What a difference a month makes. Less than 30 days ago, Google reported there were finally more devices in active use running Android 4.0 and up than devices running the Android 2.3 operating system (code named Gingerbread).
The vast majority of those Android 4.0 users, however, were using Ice Cream Sandwich and not the various flavors of the newer Jelly Bean (Android 4.1 and 4.2).
Now, Google's Android developer site reports a jump of almost nine percentage points for Jelly Bean devices (counting both versions 4.1 and 4.2) from 16.5 percent of all Android users in early March to 25 percent in early April. According to Google's numbers, the majority of Jelly Bean devices run version 4.1 and not 4.2, which was released in February.
That's a massive jump in just a few weeks. Unless thousands of users suddenly upgraded their devices or went out and purchased new phones , something is rotten in the city of Mountain View.
How Google counted
To see that big jump in Android 4.1 and 4.1 usage, Google modified how it was counting Android users. Previously, Google simply counted the number of unique devices that pinged the Google Play Store, whether as an automatic device setting or a user-initiated visit.
Now, however, Google only counts Android users based on user-initiated visits to the Play Store. "We believe the new data more accurately reflects those users who are most engaged in the Android and Google Play ecosystem," Google said on its developer page when announcing the change.
Google's change in how it counts Android devices sounds like a better metric for developers since it focuses on those who are actively engaged with the Play Store and most likely to download apps. But it's not so great if you're trying to get an idea of how many active Android devices are out there, regardless of whether they use the Play Store or not.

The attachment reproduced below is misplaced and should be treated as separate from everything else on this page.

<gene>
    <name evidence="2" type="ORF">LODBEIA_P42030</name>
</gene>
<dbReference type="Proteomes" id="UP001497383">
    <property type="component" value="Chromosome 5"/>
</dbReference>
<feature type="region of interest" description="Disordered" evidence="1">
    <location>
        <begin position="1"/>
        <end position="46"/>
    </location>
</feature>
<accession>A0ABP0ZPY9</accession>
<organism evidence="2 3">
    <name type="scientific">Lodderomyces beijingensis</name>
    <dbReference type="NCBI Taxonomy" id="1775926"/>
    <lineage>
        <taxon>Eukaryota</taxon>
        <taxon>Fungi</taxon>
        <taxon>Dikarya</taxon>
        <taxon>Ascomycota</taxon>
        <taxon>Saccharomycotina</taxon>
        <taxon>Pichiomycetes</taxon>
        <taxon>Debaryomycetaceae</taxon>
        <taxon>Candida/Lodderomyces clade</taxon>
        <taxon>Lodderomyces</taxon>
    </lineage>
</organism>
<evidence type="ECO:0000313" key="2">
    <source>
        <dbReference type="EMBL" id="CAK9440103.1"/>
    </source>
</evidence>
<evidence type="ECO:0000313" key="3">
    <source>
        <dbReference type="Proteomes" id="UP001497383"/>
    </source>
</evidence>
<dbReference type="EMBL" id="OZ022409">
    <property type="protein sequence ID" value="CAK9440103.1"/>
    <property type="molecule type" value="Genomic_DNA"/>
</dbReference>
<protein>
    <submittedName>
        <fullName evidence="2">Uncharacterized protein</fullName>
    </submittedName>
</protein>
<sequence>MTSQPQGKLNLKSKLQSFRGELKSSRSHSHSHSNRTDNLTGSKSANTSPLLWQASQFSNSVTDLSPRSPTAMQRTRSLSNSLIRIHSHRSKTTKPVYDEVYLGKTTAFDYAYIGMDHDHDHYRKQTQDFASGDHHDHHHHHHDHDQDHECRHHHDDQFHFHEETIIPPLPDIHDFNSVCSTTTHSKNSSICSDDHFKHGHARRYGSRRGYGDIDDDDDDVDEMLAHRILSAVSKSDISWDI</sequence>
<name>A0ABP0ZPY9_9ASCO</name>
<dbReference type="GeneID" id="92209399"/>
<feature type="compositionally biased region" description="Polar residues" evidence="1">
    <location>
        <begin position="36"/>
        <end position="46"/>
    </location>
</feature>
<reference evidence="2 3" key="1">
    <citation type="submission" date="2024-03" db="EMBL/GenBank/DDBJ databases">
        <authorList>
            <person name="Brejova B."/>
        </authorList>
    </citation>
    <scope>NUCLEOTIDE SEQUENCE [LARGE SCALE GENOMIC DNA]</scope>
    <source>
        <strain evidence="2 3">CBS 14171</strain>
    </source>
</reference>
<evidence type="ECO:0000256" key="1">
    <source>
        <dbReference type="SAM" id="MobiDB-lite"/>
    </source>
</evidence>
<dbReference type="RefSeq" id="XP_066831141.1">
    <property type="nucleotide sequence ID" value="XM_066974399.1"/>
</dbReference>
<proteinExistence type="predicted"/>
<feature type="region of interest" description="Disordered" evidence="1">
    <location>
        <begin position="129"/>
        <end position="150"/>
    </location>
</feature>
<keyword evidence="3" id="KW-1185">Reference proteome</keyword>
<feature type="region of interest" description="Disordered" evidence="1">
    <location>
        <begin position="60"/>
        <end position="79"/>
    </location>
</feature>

Users with older devices, for example, may give up on downloading apps from the Play Store altogether. This could be for a variety of reasons, such as full device memory or poor performance of newer apps on older devices.
Then there's the various Android users in markets such as China, who may not use the Play Store at all. And a smaller stable of users may be using carrier-specific app stores or alternatives to the Play Store such as Getjar.
Google's new metric may also skew towards early adopters who always have the latest and greatest version of Android and would, by definition, be some of the most active Google Play users.
Google's numbers also don't necessarily reflect an increase in actual Jelly Bean users. For all we know, Google's new statistics significantly reduced the number of devices counted overall.
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